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If you're thinking of visiting Yosemite next summer, think again. That's when more than 1.5 million visitors descend on this popular national park. Imagine how much more enjoyable this national treasure might be in fall or spring -- without all those people!
You could hike a quarter of a mile to the base of Bridalveil Fall without first jockeying for a parking spot. Or enjoy the majestic beauty of Mirror Lake, Happy Isles, or Vernal Fall Bridge without hitting pedestrian traffic jams.
For many families, fall, winter, and spring are when Yosemite -- east of San Francisco in the Sierra Nevada Mountains -- is at its best. In contrast to July and August, October and November are delightfully deserted. January and February are even better times to appreciate the park's breathtaking valley, towering granite domes, and giant sequoias.
Whatever the time of year, your first stop should be Yosemite Valley, a mile-wide, 7-mile-long spot of superlative beauty. From here, you can see the park's most famous landmarks: Yosemite Falls (the tallest in North America), Bridalveil Fall, the granite cliffs of El Capitan (3,593 feet high), Half Dome, Royal Arches, and Sentinel Rock; the meandering Merced River, and grand meadows.
A couple of don't-miss sites in the valley include a moderate 1.4-mile hike up John Muir Trail to Vernal Fall Bridge and the stunning valley view from the Hwy 41 tunnel turnoff.
Those who limit their stay to Yosemite Valley are missing some of the best parts of this Rhode Island-size park, all easily accessible by car:
Whatever the season, Yosemite offers plenty of outdoor activities for children of all ages. Here are our favorites:
Legend has it that conservationist John Muir shouted for joy when he first saw Yosemite. And many come here today seeking the same epiphany. But when summer arrives, Yosemite turns into a human parking lot. And instead of joyful shouts, most folks are fighting for parking space.
If you can only come in July or August, here's a tip: Go out early. The biggest crush of visitors hit the valley mid-morning to mid-afternoon. Also, try the less trafficked, but nearly as spectacular, Hetch Hetchy Reservoir, the historic community of Wawona, or the giant sequoias of Crane Flat -- all easily accessible by car.
People aside, it's bears you really have to worry about here. A fellow visitor might fight you for the same parking spot, but a hungry bear will turn your car into scrap metal.
Visitors who value their lives and their belongings should heed park officials' advice: Never feed a bear, and never leave food in your car, cabin, or campsite overnight. At Curry Village, the park service broadcasts a video of bears breaking into cars and campsites -- advance warning of what lies ahead for unwary guests.
If you're camping, use plastic, bear-resistant canisters. They can be rented at Curry Village and other areas throughout the park. Or you can buy them in sporting goods stores.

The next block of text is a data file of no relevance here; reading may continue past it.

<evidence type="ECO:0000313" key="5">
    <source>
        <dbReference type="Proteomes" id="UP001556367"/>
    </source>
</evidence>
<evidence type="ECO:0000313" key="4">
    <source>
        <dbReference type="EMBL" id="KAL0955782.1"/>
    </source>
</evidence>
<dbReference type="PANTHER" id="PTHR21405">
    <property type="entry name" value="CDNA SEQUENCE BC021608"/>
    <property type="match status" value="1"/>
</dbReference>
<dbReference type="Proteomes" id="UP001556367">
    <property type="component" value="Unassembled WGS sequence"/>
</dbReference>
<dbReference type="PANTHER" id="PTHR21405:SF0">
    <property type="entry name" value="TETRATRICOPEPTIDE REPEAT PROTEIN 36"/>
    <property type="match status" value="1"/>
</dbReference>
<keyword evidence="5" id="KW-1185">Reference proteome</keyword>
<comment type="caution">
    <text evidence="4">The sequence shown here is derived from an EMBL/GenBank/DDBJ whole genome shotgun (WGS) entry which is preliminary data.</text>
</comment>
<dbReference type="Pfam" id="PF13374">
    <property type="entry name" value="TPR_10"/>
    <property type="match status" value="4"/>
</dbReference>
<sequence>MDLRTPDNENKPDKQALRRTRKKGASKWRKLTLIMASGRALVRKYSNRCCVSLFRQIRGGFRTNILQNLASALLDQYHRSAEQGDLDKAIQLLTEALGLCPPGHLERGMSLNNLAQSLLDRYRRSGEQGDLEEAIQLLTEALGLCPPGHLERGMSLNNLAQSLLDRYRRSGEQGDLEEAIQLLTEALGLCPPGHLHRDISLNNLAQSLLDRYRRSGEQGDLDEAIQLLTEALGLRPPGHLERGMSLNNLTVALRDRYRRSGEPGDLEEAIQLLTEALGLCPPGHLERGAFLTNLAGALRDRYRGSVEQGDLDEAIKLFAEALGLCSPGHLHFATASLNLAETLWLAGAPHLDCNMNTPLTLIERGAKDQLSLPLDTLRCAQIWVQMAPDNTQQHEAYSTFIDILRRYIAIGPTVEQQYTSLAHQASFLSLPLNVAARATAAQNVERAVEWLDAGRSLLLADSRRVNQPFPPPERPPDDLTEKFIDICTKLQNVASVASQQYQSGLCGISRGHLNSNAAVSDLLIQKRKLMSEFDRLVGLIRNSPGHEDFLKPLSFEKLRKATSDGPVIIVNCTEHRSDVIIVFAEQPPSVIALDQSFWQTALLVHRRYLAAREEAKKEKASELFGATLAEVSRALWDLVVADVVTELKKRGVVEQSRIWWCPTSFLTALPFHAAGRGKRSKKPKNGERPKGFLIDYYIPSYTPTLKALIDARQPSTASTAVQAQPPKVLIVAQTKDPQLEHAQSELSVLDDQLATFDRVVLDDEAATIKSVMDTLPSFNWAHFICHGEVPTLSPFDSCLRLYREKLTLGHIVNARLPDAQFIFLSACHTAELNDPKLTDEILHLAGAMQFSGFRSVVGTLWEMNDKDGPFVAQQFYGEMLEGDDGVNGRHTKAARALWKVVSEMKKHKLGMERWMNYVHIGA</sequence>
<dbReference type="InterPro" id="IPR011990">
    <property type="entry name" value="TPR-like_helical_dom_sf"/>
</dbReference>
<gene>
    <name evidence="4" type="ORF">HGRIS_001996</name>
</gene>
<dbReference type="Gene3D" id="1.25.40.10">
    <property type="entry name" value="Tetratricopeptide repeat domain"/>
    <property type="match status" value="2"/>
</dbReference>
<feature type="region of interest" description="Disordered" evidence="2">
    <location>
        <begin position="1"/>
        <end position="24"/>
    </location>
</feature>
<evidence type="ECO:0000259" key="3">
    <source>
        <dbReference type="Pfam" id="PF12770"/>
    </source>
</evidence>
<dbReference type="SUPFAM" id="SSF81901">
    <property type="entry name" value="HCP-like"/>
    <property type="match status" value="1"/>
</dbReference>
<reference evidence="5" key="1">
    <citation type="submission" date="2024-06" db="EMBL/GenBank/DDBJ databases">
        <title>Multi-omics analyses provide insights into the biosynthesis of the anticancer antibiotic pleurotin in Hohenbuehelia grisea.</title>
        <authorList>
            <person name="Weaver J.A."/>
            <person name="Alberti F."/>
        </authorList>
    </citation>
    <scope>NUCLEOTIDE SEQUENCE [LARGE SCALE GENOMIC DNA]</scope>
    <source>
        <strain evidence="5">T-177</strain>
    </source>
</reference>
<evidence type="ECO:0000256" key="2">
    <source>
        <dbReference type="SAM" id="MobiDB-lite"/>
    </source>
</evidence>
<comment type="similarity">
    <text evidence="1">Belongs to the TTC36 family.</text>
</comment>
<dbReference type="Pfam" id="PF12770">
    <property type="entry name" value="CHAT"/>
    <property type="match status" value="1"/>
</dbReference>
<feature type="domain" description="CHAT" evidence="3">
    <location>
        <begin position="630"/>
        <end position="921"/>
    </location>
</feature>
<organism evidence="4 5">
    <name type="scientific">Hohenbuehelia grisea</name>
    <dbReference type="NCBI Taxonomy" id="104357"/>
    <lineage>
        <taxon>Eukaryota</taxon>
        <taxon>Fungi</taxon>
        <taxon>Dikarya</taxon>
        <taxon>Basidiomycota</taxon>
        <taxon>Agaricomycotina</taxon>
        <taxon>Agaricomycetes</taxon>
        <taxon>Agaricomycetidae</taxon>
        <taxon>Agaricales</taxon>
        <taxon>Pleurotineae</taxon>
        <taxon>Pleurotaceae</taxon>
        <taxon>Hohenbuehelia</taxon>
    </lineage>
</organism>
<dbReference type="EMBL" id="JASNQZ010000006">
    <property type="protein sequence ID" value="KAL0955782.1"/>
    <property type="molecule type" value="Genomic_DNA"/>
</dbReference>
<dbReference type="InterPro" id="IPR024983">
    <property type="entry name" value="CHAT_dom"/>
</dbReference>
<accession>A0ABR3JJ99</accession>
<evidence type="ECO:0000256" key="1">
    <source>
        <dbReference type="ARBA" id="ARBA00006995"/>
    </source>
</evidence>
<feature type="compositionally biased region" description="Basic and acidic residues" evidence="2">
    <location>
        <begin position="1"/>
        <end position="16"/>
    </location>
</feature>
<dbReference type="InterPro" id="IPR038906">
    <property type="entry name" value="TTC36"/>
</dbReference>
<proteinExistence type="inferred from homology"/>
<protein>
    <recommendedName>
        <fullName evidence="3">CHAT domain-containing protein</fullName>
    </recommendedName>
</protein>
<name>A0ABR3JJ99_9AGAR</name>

Type of travel: Outdoor, educational, adventure
Best ages: All but infants and toddlers
Ideal trip length: Long weekend
Best time to go: Autumn and late spring -- there's good weather and fewer visitors.
Distance: San Francisco (180 miles); Los Angeles (300 miles)
Weather: Average temperatures in Yosemite Valley range from 90/54 degrees in July and August to 49/26 in January. Higher elevations are cooler and get more snow. Carry a sweater.
Lodging: From a basic tent cabin with nearby bathroom to the Ahwahnee, a National Historic Landmark. Reserve early.
Squirm factor: None
General park/Concession information Phone: 209-372-0200
Hotel reservations Phone: 559-252-4848 Campgrounds Phone: 800-436-7275
Junior Rangers: Pick up a Junior Ranger activity paper at the Valley Visitor Center.
Best activities for kids: Curry Centennial Scavenger Hunt; stop by anytime at the front desk at Curry Village for instructions.
Best activities for adults: Two-hour escorted photography walk, hosted three or four times a week on the valley floor. Sign-up at the tour desks scattered throughout the valley.
Getting around: Although cars are allowed in Yosemite Valley, you're far better off parking in one of the lots and taking the free shuttle bus service, available year-round. Free shuttle bus service is provided throughout Yosemite Valley. In summer, free shuttle buses run from Wawona to the Mariposa Grove, and from Tioga Pass to Tenaya Lake.
Favorite local spot: El Capitan Meadow, a large, less-populated spot framed by the Merced River and the sheer face of El Capitan rock.
Local food: Campfire-toasted marshmallows.
Best souvenirs: Traditional Native American dolls and games at the Indian Cultural Exhibit gift shop. Puppets of endangered species at the Yosemite Association Museum Shop.
Traffic alert: Three high-country roads -- Tioga Road, Glacier Point Road beyond the Badger Pass Ski Area, and the short road to Mariposa Grove -- generally close after the first major snowstorm (around Nov. 1) and reopen by Memorial Day weekend. Road and Weather Information, Phone: 209-372-0200
Before Silicon Valley began minting tycoons, there was Jamestown. No one's getting rich here anymore, but this rustic town located at the heart of Gold Rush Country is still a big draw. Visitors come for its authentic Wild West buildings and to soak up some ore lore. There's also Railtown 1897, a state historical park with steam locomotives you can sometimes ride, and a roundhouse. 60 miles northwest of Yosemite on Hwy 49 Phone: 209-984-3953
Reviewed April 2004.